In light of the fact that I just had a birthday and my son’s birthday was this past week, a memory came back to me.
I remember my mother recapping her own birth story. She was a young woman having her first baby. It was an unmedicated, vaginal birth.
She tells about how painful her process was. At one point, the pain peaked and she began to use cuss words. In the same moment, she began to cry out for Jesus. Well, she had an older, black nurse tending to her at the time. This nurse said, very lovingly, “Baby, you can cuss or you can call on Jesus. But, you can’t do both.” To which my mother’s response was, “Ok, I call on Jesus.” She chose, in that moment, to lean on her faith.
She tells this story light-heartedly, with laughter and happy memories. As a doula, I have mixed feelings about this.
In the Christian community, there is a general understanding that expletives are not of godly character. It’s frowned upon in the conservative values of the Christian faith. And for some, it can bring about feelings of conviction.
Would you want to be reminded of the values you hold dear in a moment of intense pain? I know for me, as a Christian, I am offended at the use of cuss words. However, I have come to overlook them in this work. No judgment here. As a doula and woman who’s given birth three times, I’m sensitive to the fact that we can feel out of control and unlike ourselves in labor. But, would you be able to, in hindsight, overlook this piece of your birth story? Would your spouse?
Can we have an open dialogue about this?
For a birthing woman, there is nothing like knowing your spouse or partner is IN this with you. The labor and birth process is an incredibly vulnerable and intimate time and space. Most often up until the latter part of pregnancy women aren’t focused on the actual birth. There is far too much preparation to take place to focus on something SO BIG.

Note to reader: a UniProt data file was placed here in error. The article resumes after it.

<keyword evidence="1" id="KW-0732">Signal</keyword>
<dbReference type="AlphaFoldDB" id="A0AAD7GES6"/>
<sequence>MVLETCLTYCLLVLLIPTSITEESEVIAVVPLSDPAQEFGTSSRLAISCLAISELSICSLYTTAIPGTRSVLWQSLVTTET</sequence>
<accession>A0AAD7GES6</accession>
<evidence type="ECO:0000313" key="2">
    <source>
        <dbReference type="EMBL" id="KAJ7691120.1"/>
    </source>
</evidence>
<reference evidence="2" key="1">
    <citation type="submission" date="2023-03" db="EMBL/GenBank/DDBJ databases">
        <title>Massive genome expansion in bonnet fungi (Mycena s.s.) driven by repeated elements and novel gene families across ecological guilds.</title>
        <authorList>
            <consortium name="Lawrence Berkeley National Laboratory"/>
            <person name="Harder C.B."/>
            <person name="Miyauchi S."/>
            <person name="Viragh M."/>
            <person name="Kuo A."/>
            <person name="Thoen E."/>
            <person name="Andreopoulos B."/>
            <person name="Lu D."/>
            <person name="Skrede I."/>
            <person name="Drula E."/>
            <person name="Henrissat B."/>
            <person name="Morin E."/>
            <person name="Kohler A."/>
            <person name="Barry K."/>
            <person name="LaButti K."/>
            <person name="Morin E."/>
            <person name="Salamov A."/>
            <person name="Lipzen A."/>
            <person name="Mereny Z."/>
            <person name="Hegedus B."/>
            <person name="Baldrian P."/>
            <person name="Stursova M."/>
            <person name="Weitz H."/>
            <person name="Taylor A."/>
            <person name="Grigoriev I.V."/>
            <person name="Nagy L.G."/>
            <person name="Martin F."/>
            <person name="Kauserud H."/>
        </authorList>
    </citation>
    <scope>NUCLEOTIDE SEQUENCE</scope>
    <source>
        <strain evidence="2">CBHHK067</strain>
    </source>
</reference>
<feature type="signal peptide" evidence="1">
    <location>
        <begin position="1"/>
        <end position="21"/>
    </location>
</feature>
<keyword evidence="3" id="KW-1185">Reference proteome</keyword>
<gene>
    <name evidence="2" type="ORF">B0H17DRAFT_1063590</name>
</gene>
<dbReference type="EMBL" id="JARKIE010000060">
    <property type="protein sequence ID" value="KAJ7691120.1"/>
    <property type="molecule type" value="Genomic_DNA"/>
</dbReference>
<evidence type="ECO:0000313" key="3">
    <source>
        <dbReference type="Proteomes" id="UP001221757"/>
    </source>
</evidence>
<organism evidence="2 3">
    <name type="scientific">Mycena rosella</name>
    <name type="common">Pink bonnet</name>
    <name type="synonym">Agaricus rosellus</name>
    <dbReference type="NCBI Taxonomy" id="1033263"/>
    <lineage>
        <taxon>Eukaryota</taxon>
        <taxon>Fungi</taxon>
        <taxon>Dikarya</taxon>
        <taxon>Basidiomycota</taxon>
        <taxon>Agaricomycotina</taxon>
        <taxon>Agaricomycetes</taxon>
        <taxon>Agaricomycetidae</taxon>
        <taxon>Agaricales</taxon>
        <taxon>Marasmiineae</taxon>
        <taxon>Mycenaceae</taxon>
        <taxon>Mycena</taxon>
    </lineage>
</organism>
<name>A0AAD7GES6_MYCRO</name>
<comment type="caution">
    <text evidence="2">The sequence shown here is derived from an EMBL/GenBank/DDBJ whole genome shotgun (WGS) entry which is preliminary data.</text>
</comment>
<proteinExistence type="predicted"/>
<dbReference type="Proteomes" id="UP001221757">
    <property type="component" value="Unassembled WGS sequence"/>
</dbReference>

But, right around 30 weeks, or so, this labor and birth process gets real. It is coming! We begin to question whether or not we can do this. Even if we’ve done it before, we can question our abilities this time. “Can I do it this time? I want a natural unmedicated birth. Can I handle the pain?”, “I had a cesarean the last time, but want to try for a home birth. What if my body “doesn’t work”?”, or even “I want the drugs! Give me the good stuff right away! Is that okay?”
Through this process, there is a relying on our partner that might be a bit too much to for you to handle. At least, that’s what you think. But, let me give you the Top 5 things to say to your wife, mother of your child, lady that will give her the boost of confidence she needs when she’s having her internal, and sometimes external struggles with this birth that seems to be coming quickly.
I love you. • I trust you.
Not only will these 5 statements take you through the end of pregnancy, but they are PRICELESS GEMS during the labor process and into the parenting journey. If you want to be the hero, don’t try to save her from what is a natural process. Instead, comfort her with these few words and whatever other tools you happen to have in your toolkit.
You’ve got this! And if you need back-up, there’s ALWAYS a doula.
When a pregnant woman experiences abuse, so does the baby inside her. During the 1st trimester, physical and emotional abuse can cause miscarriage. During the 2nd and 3rd trimesters baby hears the yelling, the sirens, the crying, the chaos on the outside. This can lead to PTSD after birth. The woman’s high stress levels release cortisol, which can cause harm to brain development in utero.
There are many negative effects domestic violence can have on a developing baby. These are just a small few. If caught early enough the effects don’t have to be permanent.